For better or for worst, I love to form opinions and figure out advise to give. I've now been to Europe 3 times and each trip was very different. Granted the first was 19 years ago... so my memory is definitely foggy but still.
The first trip was traveled completely by train to 5 countries. (Netherlands, Germany, Denmark, France, and Switzerland)
The second trip was by cruise ship to 6 countries. (Germany, Spain, France, Italy, Vatican City, and Croatia)
The third was by train, airplane, bus, and rental cars to 9 countries. (Germany, Italy, Austria, Vatican City, France, Monaco, Switzerland, Czech Republic, and Denmark)
In this post I will give all my opinions and suggestions. Yikes. But I figure I should write it all down before I forget. Just in case someday someone wants my opinion.... or someday I actually go back. (I highly doubt that will happen... but hey, if you would have told me in March I was going to spend 5 weeks in Europe I would have laughed. So who knows)
So here we go.....
First and for most. It's crazy how intensely stressful traveling is. It is difficult to comprehend or describe when you are out of the situation. And it's amazing how quickly you forget. Right after Jason and I got back from our trip we went and visited my aunt and uncle who also just returned from an extended visit to Europe. My sweet sweet aunt greeted us at the door with, "I can't wait to compare war stories!" And honestly.... that is almost how it felt. Traveling is hard especially in a foreign land without knowing the language. The stress of uncertainty and the unknown is crazy.
So that being said my first advice to someone wanting to travel to Europe would be: what kind of trip do you want? Easy, relatively low stress(Because no trip is without some stress) with no research required or medium stress with some homework required, or high stress with hours upon hours of research required?
That's something else that is hard to even grasp before a trip to Europe. If you are doing your trip on your own, it's hard to even comprehend the amount of research required in order to get the most or anything out of your trip. Something as simple as where to park a car. And even then after much research.... sometimes you lose and have to pay 45 euros for parking your car in a parking garage for 12 hours....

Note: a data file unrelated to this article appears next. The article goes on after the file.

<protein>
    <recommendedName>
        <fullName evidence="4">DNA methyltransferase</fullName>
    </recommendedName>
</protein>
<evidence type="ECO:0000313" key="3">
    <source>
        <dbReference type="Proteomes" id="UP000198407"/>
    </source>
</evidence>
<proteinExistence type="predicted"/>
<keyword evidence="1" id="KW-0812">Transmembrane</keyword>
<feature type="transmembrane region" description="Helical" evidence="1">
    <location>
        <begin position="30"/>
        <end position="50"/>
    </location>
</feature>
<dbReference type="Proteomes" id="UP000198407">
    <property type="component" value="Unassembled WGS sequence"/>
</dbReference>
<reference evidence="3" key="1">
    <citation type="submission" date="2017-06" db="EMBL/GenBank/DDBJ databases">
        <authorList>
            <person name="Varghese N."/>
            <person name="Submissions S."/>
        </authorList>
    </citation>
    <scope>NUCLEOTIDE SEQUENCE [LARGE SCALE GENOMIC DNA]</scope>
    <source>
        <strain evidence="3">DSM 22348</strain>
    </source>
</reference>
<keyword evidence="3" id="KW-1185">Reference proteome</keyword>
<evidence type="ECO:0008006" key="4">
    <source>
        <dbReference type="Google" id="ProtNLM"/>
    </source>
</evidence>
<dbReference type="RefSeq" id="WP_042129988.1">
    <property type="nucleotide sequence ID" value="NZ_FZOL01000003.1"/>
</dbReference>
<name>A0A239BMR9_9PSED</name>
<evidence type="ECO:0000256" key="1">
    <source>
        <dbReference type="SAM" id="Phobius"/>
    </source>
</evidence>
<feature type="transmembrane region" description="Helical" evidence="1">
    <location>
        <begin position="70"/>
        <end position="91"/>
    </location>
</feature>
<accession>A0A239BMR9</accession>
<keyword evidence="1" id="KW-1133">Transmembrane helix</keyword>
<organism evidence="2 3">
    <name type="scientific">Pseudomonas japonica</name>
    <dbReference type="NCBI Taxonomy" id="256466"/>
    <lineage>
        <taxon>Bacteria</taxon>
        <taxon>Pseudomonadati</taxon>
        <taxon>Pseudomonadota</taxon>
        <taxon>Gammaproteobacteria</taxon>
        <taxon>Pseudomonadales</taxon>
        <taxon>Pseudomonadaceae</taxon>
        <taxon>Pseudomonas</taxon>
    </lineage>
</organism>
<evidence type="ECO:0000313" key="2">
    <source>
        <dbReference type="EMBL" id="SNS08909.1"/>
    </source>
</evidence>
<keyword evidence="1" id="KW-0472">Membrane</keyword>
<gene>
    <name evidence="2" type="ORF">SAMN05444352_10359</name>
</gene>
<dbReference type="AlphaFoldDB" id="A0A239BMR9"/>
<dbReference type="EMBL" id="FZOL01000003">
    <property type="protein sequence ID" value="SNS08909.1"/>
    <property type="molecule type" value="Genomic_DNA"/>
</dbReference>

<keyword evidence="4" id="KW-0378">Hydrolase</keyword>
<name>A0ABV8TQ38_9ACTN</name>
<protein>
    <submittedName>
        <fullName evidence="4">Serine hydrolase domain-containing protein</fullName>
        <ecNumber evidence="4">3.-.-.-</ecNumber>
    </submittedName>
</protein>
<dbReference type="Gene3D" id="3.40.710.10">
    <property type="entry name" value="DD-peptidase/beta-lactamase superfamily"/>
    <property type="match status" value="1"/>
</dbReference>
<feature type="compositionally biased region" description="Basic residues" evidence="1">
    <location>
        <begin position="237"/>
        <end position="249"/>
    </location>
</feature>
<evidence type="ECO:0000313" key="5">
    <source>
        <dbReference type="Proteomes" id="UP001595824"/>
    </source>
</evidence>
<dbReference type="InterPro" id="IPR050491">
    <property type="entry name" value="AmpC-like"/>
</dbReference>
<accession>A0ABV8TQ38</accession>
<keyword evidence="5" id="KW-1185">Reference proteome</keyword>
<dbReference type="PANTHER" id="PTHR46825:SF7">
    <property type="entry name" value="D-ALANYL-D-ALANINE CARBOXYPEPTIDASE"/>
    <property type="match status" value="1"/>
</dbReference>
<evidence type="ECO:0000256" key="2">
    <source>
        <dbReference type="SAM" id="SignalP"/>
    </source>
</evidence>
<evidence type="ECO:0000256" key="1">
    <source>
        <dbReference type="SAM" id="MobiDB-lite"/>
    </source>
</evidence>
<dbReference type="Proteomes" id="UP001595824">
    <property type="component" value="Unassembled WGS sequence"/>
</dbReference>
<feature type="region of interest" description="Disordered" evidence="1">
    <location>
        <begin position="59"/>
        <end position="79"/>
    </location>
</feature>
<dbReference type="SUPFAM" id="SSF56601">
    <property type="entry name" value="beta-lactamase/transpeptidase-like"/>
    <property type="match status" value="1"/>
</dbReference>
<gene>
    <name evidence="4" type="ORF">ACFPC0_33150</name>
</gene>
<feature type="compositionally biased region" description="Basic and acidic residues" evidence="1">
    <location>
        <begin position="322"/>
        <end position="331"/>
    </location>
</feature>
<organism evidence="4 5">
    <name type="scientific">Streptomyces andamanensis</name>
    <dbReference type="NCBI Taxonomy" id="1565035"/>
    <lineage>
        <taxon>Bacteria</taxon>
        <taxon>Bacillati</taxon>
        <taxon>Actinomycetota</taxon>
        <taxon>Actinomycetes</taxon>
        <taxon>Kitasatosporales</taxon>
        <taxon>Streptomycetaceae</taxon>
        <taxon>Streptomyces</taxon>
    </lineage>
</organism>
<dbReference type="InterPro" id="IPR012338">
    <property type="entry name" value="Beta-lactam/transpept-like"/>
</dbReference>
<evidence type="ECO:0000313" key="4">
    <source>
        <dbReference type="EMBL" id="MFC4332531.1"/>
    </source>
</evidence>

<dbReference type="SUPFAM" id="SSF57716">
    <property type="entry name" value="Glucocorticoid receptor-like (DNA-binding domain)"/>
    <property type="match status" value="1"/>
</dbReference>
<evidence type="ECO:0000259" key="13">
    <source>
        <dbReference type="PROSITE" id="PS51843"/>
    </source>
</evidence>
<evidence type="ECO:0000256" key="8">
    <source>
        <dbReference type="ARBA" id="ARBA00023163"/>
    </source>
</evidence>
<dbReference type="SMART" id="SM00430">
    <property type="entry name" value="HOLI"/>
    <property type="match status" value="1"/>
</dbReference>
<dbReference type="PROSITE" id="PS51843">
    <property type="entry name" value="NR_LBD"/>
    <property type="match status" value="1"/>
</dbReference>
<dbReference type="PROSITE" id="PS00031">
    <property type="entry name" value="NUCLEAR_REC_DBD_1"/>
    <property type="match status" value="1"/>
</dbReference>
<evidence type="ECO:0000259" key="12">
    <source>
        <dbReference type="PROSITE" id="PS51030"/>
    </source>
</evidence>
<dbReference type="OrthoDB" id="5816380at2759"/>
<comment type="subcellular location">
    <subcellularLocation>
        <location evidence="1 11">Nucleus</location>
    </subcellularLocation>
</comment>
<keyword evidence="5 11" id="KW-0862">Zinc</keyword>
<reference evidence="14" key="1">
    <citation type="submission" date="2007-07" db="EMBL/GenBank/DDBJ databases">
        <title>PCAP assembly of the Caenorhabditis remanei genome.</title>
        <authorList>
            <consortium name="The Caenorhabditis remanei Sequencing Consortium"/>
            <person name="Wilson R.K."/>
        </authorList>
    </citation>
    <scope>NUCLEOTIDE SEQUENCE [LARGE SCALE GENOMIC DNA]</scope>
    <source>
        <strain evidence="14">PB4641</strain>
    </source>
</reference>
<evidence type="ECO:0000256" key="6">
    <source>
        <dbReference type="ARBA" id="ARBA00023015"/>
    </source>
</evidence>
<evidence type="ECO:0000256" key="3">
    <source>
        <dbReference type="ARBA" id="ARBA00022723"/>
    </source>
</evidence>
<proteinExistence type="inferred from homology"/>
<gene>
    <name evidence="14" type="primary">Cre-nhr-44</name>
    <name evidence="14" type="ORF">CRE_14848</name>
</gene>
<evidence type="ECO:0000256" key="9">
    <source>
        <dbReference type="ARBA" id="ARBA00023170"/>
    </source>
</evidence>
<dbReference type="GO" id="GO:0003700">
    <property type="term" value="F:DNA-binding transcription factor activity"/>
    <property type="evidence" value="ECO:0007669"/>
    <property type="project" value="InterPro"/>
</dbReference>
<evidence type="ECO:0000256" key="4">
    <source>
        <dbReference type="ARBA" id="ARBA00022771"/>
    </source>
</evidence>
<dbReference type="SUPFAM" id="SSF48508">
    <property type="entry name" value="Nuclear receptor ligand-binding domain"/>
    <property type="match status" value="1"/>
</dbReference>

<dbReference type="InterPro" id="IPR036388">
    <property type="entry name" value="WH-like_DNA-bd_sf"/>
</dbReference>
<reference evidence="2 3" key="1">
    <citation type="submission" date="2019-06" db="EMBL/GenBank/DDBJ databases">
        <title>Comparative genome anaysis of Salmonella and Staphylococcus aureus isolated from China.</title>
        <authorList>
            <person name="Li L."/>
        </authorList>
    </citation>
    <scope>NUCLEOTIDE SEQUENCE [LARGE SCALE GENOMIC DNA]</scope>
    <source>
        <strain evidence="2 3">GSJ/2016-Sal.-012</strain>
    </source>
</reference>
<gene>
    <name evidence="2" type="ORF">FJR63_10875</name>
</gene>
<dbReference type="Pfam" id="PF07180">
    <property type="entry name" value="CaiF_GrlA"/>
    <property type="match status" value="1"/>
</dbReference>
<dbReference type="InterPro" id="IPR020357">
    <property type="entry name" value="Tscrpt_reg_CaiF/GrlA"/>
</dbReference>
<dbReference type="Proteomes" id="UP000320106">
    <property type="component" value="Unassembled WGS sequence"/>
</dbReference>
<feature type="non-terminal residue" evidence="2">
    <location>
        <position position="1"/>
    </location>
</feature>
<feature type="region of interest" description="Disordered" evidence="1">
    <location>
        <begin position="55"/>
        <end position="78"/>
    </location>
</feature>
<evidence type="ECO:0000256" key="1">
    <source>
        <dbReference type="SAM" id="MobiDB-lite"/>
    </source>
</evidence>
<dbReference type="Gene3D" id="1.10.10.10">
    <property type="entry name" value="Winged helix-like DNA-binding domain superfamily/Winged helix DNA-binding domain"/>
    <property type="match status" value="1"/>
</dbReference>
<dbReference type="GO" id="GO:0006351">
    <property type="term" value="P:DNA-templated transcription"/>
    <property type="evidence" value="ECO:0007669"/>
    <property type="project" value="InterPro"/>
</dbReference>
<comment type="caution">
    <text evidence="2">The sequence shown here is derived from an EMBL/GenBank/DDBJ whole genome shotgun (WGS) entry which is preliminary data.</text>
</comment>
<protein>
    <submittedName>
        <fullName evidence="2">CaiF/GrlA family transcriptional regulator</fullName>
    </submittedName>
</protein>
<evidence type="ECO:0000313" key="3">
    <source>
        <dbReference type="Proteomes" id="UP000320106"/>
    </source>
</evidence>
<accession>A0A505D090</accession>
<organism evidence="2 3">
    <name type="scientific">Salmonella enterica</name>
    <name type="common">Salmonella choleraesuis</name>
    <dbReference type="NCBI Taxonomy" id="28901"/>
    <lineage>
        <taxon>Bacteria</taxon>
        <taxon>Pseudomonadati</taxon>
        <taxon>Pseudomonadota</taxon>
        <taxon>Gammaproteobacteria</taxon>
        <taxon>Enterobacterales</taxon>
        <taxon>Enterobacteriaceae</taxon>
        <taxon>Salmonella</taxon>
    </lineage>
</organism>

Zero stress: Go to Epcot at Disney World. I only kinda am kidding. Epcot is cool.
Low Stress: I hate that I am probably going to recommend this route to the mass majority of people who want to see Europe: do a Mediterranean Cruise and book all excursions through the cruise line. And maybe plan to fly to one other city not included in the cruise to visit at the beginning or end of your trip. (Or book a tour or river cruise if you want to visit landlocked areas of Europe) I didn't realize how wonderful my Mediterranean Cruise was until I tried to replicate some of that trip on my own on our next trip. The Cruise was so much easier! The downsides of any tour is you have to keep to their schedule. The downsides of a Cruise is you only ever see any place in the heat of the day. Never in the early morning and never in the evening. But man is it easy.
Medium stress: Do a cruise but plan out all the ports on your own and do your own adventure at each port. Or book a tourish adventure where they book all your transportation and hotels and you just have to research what you want to visit in each location. (Cheaper but a lot more stress)